Hot Days… Active Tropics… Tuesday Forecast Update – 4:25pm #alwx @wvua23

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Good Tuesday afternoon! It’s a hot summer day, with a good dose of sunshine. Temperatures have warmed into the middle 90s across most of the state, with a heat index near or just over 100. A few tiny showers have formed generally near HWY 80, but most of the state is and will remain dry this evening. Expect temperatures to slowly drop into the 70s after 10pm, under a mostly clear sky.

Wednesday will feature identical conditions, with highs reaching the middle 90s. A heat index will approach 100 to 103 during the mid afternoon hours. There is a small chance of a stray afternoon shower or storm.

As a developing tropical storm moves into the northeast Gulf Thursday, expect a light northeast or north breeze to develop, which will help to pull lower humidity into the state Thursday evening and on Friday. A passing shower is possible on Thursday, but most areas will remain dry. Labor Day weekend is looking perfect, with less humid air and typical summer temperatures.

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The tropics are very active! We’ve got 2 tropical depressions and a hurricane in the Atlantic basin, with one of those tropical depressions in the central Gulf of Mexico. This should become a tropical storm this evening or tonight. Tropical depression # 8 is located near the outer banks of North Carolina, and should become a tropical storm soon. Hurricane Gaston is getting better organized, with winds back up to 110mph. Gaston will approach the Azores this weekend in the central or east Atlantic as a tropical storm. Here’s maps and discussions from the National Hurricane Center on each of these storms.

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Above is a zoomed in map of Tropical Depression # 8, which should be a strong tropical storm or weak hurricane Thursday evening at landfall. Landfall looks to occur in the big bend of Florida. A hurricane watch is in yellow and a tropical storm watch is in peach. Warnings will likely be issued for that area in the next 24 hours. We’ll be on the northwest side of the storm, so expect a nice breeze on Thursday into Friday, but any other impacts are not expected at this time. If you have a beach trip planned to Alabama’s Gulf Coast, just expect large waves on Wednesday, Thursday and Friday, with little to no rain. The main rains will be in areas east of Panama City. We’ll keep an eye on the track incase any shift west…

DISCUSSION AND 48-HOUR OUTLOOK
——————————
At 400 PM CDT (2100 UTC), the center of Tropical Depression Nine was
located near latitude 24.4 North, longitude 87.3 West.  The
depression is moving toward the northwest near 5 mph (7 km/h).   A
turn toward the north-northwest is expected tonight, followed by a
turn toward the north-northeast on Wednesday.  On the forecast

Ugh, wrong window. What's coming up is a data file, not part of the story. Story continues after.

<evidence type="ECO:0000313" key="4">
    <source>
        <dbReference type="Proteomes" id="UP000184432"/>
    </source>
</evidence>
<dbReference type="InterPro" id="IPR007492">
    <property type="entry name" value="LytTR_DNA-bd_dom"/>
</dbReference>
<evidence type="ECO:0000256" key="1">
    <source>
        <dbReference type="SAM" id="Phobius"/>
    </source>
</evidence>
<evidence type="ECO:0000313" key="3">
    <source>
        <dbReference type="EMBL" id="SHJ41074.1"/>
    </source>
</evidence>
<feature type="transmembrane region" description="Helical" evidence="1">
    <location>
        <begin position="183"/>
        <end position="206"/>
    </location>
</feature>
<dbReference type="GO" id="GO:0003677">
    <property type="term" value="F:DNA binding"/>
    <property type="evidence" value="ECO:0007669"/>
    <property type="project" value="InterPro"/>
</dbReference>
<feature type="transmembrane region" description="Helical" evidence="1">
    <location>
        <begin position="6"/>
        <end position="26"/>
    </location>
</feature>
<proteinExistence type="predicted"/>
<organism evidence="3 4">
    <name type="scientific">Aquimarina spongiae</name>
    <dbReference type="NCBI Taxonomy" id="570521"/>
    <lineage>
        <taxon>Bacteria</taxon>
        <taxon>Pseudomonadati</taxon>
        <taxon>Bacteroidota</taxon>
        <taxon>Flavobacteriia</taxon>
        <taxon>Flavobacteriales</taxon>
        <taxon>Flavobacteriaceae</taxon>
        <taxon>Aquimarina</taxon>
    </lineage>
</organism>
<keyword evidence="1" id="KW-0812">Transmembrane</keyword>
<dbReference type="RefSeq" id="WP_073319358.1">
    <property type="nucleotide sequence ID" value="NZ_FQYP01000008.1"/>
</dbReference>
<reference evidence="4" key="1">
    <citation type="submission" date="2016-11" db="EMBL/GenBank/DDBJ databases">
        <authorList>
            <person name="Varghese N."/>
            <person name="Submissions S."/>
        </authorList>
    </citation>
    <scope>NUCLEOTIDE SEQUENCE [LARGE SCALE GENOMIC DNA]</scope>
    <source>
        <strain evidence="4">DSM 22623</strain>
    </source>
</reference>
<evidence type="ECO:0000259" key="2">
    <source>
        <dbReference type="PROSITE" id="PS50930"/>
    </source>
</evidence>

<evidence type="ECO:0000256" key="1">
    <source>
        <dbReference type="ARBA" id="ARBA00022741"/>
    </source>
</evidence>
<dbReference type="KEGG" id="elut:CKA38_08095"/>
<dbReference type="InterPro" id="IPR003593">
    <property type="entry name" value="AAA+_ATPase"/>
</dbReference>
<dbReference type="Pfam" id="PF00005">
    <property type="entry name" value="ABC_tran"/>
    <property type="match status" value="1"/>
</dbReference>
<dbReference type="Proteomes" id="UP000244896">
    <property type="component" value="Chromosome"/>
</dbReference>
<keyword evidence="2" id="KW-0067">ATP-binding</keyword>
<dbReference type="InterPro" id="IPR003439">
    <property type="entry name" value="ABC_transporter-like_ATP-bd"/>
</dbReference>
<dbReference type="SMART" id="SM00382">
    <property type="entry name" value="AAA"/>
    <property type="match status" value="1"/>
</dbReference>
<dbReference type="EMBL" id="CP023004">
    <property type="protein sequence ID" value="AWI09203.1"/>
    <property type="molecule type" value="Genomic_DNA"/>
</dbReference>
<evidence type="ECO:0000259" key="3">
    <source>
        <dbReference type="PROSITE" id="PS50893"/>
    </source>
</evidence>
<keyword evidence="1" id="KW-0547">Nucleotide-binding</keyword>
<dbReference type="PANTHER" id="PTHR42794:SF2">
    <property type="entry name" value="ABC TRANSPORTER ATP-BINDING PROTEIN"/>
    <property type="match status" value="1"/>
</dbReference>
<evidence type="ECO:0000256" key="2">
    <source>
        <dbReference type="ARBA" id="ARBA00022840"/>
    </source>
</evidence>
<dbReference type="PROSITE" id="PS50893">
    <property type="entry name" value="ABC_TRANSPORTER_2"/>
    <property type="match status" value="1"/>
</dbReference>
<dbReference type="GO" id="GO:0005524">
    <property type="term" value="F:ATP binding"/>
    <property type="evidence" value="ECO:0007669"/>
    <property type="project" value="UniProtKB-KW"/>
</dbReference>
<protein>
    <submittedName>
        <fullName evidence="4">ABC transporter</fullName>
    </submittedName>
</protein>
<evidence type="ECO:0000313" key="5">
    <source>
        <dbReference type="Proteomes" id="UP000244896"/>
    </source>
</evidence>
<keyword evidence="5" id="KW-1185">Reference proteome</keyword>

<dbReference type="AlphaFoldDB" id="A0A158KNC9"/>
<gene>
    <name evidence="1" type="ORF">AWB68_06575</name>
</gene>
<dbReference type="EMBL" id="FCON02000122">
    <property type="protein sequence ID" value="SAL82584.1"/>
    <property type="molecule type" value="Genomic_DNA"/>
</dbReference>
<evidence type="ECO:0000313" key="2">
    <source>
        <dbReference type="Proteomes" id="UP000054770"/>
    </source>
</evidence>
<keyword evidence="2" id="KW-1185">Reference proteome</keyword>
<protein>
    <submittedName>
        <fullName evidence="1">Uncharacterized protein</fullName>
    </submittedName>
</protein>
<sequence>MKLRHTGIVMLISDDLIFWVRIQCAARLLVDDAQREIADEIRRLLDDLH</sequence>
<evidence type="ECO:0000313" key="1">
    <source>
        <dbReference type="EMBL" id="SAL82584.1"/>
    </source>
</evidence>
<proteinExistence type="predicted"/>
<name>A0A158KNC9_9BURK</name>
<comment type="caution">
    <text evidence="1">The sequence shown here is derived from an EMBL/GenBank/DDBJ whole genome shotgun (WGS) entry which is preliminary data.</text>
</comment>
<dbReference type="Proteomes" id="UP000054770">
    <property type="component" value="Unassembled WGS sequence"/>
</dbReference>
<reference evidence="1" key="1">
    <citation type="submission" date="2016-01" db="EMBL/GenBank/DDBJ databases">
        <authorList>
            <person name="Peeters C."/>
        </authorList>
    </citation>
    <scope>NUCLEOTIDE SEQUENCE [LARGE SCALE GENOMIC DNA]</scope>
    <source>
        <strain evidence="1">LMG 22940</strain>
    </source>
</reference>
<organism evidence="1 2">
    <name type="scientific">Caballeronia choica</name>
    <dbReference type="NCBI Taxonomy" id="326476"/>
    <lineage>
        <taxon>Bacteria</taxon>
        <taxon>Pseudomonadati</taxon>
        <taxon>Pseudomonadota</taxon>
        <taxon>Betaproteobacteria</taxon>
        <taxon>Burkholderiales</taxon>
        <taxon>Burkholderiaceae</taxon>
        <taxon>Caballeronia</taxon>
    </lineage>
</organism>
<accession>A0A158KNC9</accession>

track, the center will approach the coast in the watch area on
Thursday.

Maximum sustained winds are near 35 mph (55 km/h) with higher gusts.
Some strengthening is forecast during the next 48 hours, and the
depression is expected to become a tropical storm tonight or early
Wednesday.

The minimum central pressure reported by a NOAA Hurricane Hunter
aircraft is 1004 mb (29.65 inches).


 

DISCUSSION AND 48-HOUR OUTLOOK
——————————
At 500 PM EDT (2100 UTC), the center of Tropical Depression Eight
was located near latitude 34.4 North, longitude 75.1 West. The
depression is moving toward the north-northeast near 5 mph (7 km/h).
This general motion is expected tonight with a turn toward the
northeast forecast on Wednesday.  On the forecast track, the
center of the depression will be near the Outer Banks of North
Carolina this evening and overnight.

Maximum sustained winds remain near 35 mph (55 km/h) with higher
gusts.  Some strengthening is forecast during the next 48 hours and
the depression could become a tropical storm overnight.

The estimated minimum central pressure is 1011 mb (29.86 inches).


DISCUSSION AND 48-HOUR OUTLOOK
——————————
At 500 PM AST (2100 UTC), the eye of Hurricane Gaston was located
near latitude 32.6 North, longitude 51.9 West. Gaston is moving
toward the east-northeast near 10 mph (17 km/h), and this general
motion with an increase in forward speed is expected during the next
couple of days.

Maximum sustained winds remain near 110 mph (175 km/h) with higher
gusts.  Some weakening is forecast during the next 48 hours.

Hurricane-force winds extend outward up to 45 miles (75 km) from the
center and tropical-storm-force winds extend outward up to 150 miles
(240 km).

The estimated minimum central pressure is 964 mb (28.47 inches).

 

Join us live on WVUA23 weekdays at 5, 6 and 10:00 P.M. and weekends at 10PM for the very latest on your news, weather and sports.

Richard Scott
WVUA Chief Meteorologist
rscott@wvua23.com
Twitter: RichardWVUA23
Facebook: WVUA23RichardScott

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